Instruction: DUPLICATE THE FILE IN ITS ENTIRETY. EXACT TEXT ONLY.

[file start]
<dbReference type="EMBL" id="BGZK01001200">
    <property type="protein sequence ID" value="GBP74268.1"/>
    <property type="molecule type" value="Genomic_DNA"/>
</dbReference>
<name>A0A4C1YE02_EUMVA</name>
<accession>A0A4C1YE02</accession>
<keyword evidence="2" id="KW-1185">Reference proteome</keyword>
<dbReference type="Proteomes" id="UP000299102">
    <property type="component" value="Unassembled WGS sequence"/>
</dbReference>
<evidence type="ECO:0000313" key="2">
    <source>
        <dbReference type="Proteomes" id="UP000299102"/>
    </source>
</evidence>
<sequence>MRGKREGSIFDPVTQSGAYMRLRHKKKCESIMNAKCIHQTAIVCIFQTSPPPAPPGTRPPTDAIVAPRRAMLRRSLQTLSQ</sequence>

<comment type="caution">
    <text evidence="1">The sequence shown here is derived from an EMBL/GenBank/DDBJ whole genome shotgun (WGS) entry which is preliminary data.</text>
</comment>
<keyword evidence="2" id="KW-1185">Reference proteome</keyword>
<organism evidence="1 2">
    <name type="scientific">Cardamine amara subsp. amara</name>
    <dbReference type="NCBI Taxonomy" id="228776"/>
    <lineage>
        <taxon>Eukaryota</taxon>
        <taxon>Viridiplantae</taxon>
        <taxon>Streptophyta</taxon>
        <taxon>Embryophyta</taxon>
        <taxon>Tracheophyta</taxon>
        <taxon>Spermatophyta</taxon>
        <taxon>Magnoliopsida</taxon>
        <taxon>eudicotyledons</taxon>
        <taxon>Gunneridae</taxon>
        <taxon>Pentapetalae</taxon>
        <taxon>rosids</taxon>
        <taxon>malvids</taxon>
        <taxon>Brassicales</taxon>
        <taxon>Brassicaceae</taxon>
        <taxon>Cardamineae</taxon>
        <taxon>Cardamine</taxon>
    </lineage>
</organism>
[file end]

<dbReference type="EMBL" id="BGZK01001200">
    <property type="protein sequence ID" value="GBP74268.1"/>
    <property type="molecule type" value="Genomic_DNA"/>
</dbReference>
<name>A0A4C1YE02_EUMVA</name>
<accession>A0A4C1YE02</accession>
<keyword evidence="2" id="KW-1185">Reference proteome</keyword>
<dbReference type="Proteomes" id="UP000299102">
    <property type="component" value="Unassembled WGS sequence"/>
</dbReference>
<evidence type="ECO:0000313" key="2">
    <source>
        <dbReference type="Proteomes" id="UP000299102"/>
    </source>
</evidence>
<sequence>MRGKREGSIFDPVTQSGAYMRLRHKKKCESIMNAKCIHQTAIVCIFQTSPPPAPPGTRPPTDAIVAPRRAMLRRSLQTLSQ</sequence>

<comment type="caution">
    <text evidence="1">The sequence shown here is derived from an EMBL/GenBank/DDBJ whole genome shotgun (WGS) entry which is preliminary data.</text>
</comment>
<keyword evidence="2" id="KW-1185">Reference proteome</keyword>
<organism evidence="1 2">
    <name type="scientific">Cardamine amara subsp. amara</name>
    <dbReference type="NCBI Taxonomy" id="228776"/>
    <lineage>
        <taxon>Eukaryota</taxon>
        <taxon>Viridiplantae</taxon>
        <taxon>Streptophyta</taxon>
        <taxon>Embryophyta</taxon>
        <taxon>Tracheophyta</taxon>
        <taxon>Spermatophyta</taxon>
        <taxon>Magnoliopsida</taxon>
        <taxon>eudicotyledons</taxon>
        <taxon>Gunneridae</taxon>
        <taxon>Pentapetalae</taxon>
        <taxon>rosids</taxon>
        <taxon>malvids</taxon>
        <taxon>Brassicales</taxon>
        <taxon>Brassicaceae</taxon>
        <taxon>Cardamineae</taxon>
        <taxon>Cardamine</taxon>
    </lineage>
</organism>